Hello girls! This post will serve as the bag making supplies dictionary. Here you will find the names of all the different bag making hardware that you would normally come across when making a bag.
When I was new to making bags I had quite a hard time figuring out what were the names of the hardwares you would need, hence I thought it would be great to list them down for someone who is starting new to avoid future confusion.
Pin this image on your sewing tips board for future reference.
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Bag Making Hardware Dictionary
So the first thing here are the swivel clips.
You must have seen them attached at the end of the straps in a crossbody bag. They make it really easy to convert a purse into a crossbody bag. Thee inner diameter is measured based on the width of the strap. So far I’ve come across a 1/2″, 1″ and 1.5″ diameter.
D- Rings and Rectangle rings
These are used with the swivel clips or can also be used separately for decor on the bag. They come in different types as you can see on the picture on the left. A circular ring, rectangular ring and D-ring. All these can further be divided based on their inner diameter lengths. You can choose the one you want based on the size of your strap. You can also choose from different finishes like brass and nickel.
Here’s a picture showing the clips and rings in action. This is a shot of the Seema Crossbody Bag, the pattern for which will be releasing soon.
Sliders are added to the straps to shorten and lengthen them up.
Metal snaps are my favorite! They give such a perfect look to the bags. They can be a perfect alternative to zips and can be used for pockets and such. Want to learn how to install them? Read how to install magnetic snaps in bags in my bag sewing secrets series.
Rivets are also my favorite for giving an edgy look to the bags. You must have seen above how I used them on the Seema bag for a cool look. They can be of differnt types too. For example the ones with pointed tips used on leather bags. To install them you need special tools like the rivet setting tool and the anvil. With the help of the tools you can get the perfect results.
Here are two different tutorials on installing rivets to your bags:
A professional looking zipper is a must for sewing bags. They can give such a different look to the bags by taking them from homemade to the handmade level. I don’t know about you but I always get attracted to bags most of the times because of their shiny metal zips with gorgeous zipper pulls. So, investing in some pro looking bag zips is a must. But, good zippers are not always easily available all across the world. However, if you’re in the US you must check out Zipper Island on Etsy for their awesome zipper collection.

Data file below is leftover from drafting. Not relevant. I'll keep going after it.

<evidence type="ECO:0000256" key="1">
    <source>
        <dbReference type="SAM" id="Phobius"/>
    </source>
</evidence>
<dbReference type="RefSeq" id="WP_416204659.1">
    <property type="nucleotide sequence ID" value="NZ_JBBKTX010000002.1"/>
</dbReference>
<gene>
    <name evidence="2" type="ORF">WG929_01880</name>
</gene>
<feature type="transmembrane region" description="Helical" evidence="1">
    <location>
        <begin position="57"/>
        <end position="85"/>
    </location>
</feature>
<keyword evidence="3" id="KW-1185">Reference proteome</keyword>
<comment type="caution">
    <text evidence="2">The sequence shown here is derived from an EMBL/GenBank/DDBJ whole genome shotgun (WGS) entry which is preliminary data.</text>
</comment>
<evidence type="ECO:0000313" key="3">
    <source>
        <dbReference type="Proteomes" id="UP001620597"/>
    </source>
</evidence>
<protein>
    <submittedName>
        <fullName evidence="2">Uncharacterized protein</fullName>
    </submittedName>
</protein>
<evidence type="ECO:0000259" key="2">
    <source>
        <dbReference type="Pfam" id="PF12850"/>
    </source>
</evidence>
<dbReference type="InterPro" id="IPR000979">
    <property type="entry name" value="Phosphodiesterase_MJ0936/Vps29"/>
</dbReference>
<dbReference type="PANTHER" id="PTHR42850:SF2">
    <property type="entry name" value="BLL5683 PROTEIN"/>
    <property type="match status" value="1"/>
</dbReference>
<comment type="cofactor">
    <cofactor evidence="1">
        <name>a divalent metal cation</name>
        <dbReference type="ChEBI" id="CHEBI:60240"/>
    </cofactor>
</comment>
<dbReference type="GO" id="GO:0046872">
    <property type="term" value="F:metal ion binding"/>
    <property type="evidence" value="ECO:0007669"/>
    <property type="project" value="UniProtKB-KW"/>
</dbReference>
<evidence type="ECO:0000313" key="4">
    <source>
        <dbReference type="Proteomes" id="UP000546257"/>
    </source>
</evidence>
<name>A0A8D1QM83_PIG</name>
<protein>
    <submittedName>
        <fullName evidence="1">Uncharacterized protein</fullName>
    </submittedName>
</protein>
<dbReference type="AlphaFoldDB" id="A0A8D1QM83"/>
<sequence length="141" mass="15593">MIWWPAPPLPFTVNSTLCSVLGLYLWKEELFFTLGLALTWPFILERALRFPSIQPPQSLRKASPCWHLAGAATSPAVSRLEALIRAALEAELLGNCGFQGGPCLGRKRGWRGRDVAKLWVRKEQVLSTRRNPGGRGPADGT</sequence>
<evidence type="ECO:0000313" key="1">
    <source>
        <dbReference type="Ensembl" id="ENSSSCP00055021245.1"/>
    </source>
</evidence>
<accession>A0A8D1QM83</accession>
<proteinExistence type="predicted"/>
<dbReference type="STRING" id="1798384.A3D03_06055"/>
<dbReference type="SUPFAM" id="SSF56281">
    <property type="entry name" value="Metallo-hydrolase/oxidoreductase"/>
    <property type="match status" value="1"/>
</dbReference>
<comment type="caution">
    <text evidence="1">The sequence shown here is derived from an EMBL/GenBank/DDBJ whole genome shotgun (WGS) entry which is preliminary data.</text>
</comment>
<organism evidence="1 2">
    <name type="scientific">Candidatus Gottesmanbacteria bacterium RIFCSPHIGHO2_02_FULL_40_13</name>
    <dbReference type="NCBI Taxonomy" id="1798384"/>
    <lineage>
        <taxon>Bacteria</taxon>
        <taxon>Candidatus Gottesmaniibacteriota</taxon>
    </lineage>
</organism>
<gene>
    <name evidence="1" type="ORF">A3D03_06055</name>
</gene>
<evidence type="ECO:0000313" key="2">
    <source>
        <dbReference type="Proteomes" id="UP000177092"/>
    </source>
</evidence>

Check out my post how to install recessed zippers in bag sewing secrets series.
Eyelets and Grommets
These can be perfect when making bucket bags. Eyelets and grommets are made of different materials like metal, plastic and rubber but the most common are the metal ones. You need a special tool for inserting them too. Normally when you purchase a kit, you can get all the tools together. They also come in various sizes. Smaller grommets are called eyelets.
You must have seen them on the bottom of the bags. They are added to prevent the bottoms from getting scraped. Also adds a nice metallic touch to the bags.
Although these are not a bag making hardware but they play a very important role in bag making so I think it is compulsory to talk about them. These are the most important things to take your bag from ordinary to the professional level. For bag making, a completely different type of interfacing is used which easily gives bags a perfect and sturdy shape. 6 Pockets pro looking bag is one that I made without a thick bag interfacing and you can see from the results it does not look so impressive.
Now look at the Night out purse below.
Notice how the bag is perfectly sturdy and shaped. This is the magic of the bag interfacing. The most commonly used and highly recommended interfacing is the ByAnnie’s Soft and Stable, however if you don’t have access to that you can always talk to your local craft store and get an alternative. What interfacing do you use for your bags? Have you tried foams as an alternative? Do share your thoughts in the comment. So far I haven’t used ByAnnie’s because it’s hard to find in this part of the world. I use something similar, a woven cotton like thing and it works good too. In my next bag I’ll be using a foam and I will let you know the results. If you want to learn more about the interfacing you can check out the (affiliate link) Building better bags – interfacing and structure class by Sara Lawson on Craftsy.
Want to learn more about bag making? Check out my post on bag making classes to take where I have listed down different bag making classes that you can take to improve your bag making skills.
So, did you get all the bag making hardware terms right? Did you learn some new bag making hardware term and go like “oh, dang! Now I know what’s that called!” I hope this post was helpful in learning the new terms.
Okay so, what bag making level are you on? If you’re an expert, do share some of your bag making secrets with us in the comments below. If you’re a beginner, what bag making techniques are you looking forward to learn?
Before you go, don’t forget to pin this image on your sewing board for future reference.